Kefir is sometimes called the "international cousin" of yogurt, but the dairy beverage is actually more like a wise old grandfather who has been around a long time: although he may seem a little "quirky," he deserves a lot of respect. The drink we now call kefir (it is alternatively pronounced KEHfur, KEE-fur, or kuhFEAR) originated in the eastern Mediterranean region, in pre-Christian times, when nomadic shepherds discovered that fresh milk carried in leather pouches would occasionally curdle into a deliciously fermented beverage. Once the secret of repeating that accident was discovered, the bubbly refresher became popular with the wealthy classes and drinking it was regarded as a status symbol.
Although kefir may seem to be exotic, making kefir is just a matter of culturing milk with several strains of "friendly" bacteria. However, the drink differs from other similarly processed dairy foods in that it also contains yeast cells, which naturally carbonate the liquid and produce a high concentration of B vitamins. Since the fermenting yeast gives it an average alcohol content of 0.5 to 1.5% the beverage has a delightful effervescence that distinguishes it from both yogurt (which it resembles in flavor) and buttermilk (which it resembles in consistency).
The beneficial lactic bacteria that are present in kefir make it particularly easy to digest, so the smooth potable is a perfect food for expectant mothers, colicky babies, invalids, and anyone else who might not be able to tolerate regular milk.
Furthermore, a daily "dose" of kefir is often prescribed to restore the intestinal flora of people who are recovering from a serious illness or being treated with antibiotics (since such medications can deplete the body's population of normal gastric microorganisms). Because kefir has always played an important role in the diets of the famous centenarians of the Caucasus Mountains, some nutritionists speculate that the cultured dairy product may help to promote a long, healthy life.
Those long-lived Russians traditionally made kefir from fresh mare's milk, but the drink is, today, generally cultured from whole, unhomogenized goat's or cow's milk. You can usually find plain kefir in health food stores (it sells for about 65¢ per eight-ounce carton) ...and the dairy food is also available in flavored varieties that are sweetened with honey, maple syrup, or fresh fruit preserves. However, perhaps the best way to enjoy "the champagne of dairy foods" is to prepare it yourself. The process of fermenting milk with kefir culture is quick, requires a minimum of utensils, and is actually easier than making yogurt!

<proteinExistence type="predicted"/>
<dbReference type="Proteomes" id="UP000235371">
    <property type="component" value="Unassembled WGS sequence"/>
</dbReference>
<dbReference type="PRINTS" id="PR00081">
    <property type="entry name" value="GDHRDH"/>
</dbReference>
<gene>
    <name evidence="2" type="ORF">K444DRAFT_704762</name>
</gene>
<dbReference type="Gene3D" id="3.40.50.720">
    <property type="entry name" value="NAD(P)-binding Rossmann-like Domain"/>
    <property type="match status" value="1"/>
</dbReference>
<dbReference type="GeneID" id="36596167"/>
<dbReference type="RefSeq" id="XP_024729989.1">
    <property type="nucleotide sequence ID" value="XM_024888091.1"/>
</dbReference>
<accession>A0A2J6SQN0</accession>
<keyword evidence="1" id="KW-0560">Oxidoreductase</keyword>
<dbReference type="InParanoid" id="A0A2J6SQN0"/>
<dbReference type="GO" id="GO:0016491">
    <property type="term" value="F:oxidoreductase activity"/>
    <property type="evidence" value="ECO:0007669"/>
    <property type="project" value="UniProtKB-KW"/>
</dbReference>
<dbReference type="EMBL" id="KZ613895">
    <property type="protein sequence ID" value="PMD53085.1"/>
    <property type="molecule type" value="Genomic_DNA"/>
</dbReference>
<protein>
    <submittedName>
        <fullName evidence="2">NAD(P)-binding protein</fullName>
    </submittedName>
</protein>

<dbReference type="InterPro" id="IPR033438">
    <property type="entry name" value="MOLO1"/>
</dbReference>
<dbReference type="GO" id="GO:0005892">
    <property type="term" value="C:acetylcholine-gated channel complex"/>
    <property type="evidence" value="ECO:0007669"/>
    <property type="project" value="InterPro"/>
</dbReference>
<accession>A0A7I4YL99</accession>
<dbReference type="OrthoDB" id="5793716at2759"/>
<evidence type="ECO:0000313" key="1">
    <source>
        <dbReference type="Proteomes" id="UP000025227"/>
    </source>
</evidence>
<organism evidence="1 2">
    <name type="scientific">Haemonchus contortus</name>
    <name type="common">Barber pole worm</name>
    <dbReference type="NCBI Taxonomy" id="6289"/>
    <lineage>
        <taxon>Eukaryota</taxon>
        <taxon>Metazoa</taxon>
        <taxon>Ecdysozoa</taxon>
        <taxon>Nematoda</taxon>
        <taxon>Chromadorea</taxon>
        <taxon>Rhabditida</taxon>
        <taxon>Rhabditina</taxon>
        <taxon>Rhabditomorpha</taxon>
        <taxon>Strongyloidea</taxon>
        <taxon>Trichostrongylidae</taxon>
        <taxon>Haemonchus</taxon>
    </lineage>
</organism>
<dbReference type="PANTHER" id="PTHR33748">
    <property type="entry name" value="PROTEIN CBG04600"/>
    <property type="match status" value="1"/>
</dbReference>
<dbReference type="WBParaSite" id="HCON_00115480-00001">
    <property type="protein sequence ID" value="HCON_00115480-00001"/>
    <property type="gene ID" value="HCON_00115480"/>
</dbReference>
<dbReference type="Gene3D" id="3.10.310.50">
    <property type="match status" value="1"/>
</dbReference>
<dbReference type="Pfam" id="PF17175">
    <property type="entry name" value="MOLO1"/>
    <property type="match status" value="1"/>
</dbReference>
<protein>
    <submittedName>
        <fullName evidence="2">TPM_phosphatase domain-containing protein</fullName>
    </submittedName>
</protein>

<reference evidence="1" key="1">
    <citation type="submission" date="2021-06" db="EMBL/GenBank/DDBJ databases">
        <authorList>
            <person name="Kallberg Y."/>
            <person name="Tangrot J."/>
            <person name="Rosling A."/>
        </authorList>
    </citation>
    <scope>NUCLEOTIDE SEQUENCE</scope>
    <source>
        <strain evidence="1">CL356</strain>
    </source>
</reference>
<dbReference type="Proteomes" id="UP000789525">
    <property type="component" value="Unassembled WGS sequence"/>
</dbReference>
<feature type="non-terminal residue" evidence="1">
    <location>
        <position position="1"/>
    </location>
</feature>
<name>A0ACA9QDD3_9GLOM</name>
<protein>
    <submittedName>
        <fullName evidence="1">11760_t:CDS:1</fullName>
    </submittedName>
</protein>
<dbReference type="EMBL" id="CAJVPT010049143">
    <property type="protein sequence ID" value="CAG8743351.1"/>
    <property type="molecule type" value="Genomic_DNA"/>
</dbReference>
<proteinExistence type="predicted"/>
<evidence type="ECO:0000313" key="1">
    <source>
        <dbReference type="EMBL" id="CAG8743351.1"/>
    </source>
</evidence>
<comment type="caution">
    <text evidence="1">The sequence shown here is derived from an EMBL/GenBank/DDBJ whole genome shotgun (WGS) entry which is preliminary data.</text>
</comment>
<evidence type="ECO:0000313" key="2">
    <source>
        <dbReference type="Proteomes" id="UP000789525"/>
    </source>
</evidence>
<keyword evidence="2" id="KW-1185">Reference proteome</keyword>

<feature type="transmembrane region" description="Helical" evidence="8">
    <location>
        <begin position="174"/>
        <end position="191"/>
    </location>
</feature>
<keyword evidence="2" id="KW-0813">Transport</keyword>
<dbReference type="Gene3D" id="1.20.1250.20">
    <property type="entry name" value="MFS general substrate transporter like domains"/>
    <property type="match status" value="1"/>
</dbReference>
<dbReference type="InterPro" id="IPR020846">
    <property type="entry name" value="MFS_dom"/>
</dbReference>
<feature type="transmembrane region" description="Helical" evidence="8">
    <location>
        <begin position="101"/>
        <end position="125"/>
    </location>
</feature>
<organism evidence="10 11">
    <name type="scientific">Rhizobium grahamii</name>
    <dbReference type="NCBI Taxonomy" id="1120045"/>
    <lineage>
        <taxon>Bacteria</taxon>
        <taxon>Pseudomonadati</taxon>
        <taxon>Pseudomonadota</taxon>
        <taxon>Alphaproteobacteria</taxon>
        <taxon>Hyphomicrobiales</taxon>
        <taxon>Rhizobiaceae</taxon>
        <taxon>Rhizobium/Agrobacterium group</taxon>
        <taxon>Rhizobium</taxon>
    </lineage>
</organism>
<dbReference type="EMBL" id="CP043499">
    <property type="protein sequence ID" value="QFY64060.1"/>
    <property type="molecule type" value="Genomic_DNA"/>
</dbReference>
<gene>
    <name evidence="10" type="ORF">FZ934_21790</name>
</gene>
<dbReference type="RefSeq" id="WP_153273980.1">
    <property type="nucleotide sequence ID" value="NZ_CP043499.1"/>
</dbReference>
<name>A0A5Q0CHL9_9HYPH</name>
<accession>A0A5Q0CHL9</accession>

Kefir can be produced at home by inoculating fresh milk with a powdered culture (it's available at health food stores in 1/3-ounce packets). To brew up the drink, heat one quart of milk to almost boiling (around 180°F) and—while that's warming—sterilize a quart Mason jar or other large glass container in boiling water. Let the milk cool to room temperature, and then blend in the contents of one starter package. Pour the inoculated milk into the sterilized jar, cap it, and let it stand undisturbed for about 24 hours, or until curdling occurs. (Unlike yogurt, the kefir culture doesn't require a sustained high temperature for incubation.) At the end of one full day, you should have a jarful of thick, creamy, tangy-tasting liquid.
You can store the homemade kefir in the refrigerator and simply stir or shake it lightly before serving each time. However, don't drink the last three tablespoons of the beverage. When you're ready to make a second batch of kefir, simply repeat the process but inoculate the new "generation" with the liquid starter you've saved.
As you progress along the chain of culturing, you'll probably notice that the finished product turns out to be more solid each time. After about a month you'll have to begin again, by using a new packet of powder to start the curdling. (Occasional "fresh starts" also serve to lessen the chance that foreign microbes, which can be introduced by dirty hands and vessels, will grow in the food.)
Variations on a Theme
One of the delights of making kefir is the dairy treat's great versatility. You can produce an almost limitless variety of tastes by using different kinds of milk, varying the length of the incubation period, or adding different flavorings to the finished product. To make a thick creation that can be spooned like yogurt, for example, just drop a couple of tablespoons of powdered milk into the warm liquid and then add the starter ...or combine equal parts of whole milk and evaporated milk before you inoculate the liquid with the culture.
After your kefir sets up, you can drink it plain, sprinkled with pepper, flavored with vanilla, or sweetened with honey, maple syrup, or date sugar. You can even make soft cheese by suspending the liquid in a cheesecloth bag for several hours until the whey drains off and a ball of semisolid kefir is left in the sack. Season the do-it-yourself "cream cheese" with your favorite herbs and use it as a sandwich spread or party dip, or crumble it over salads.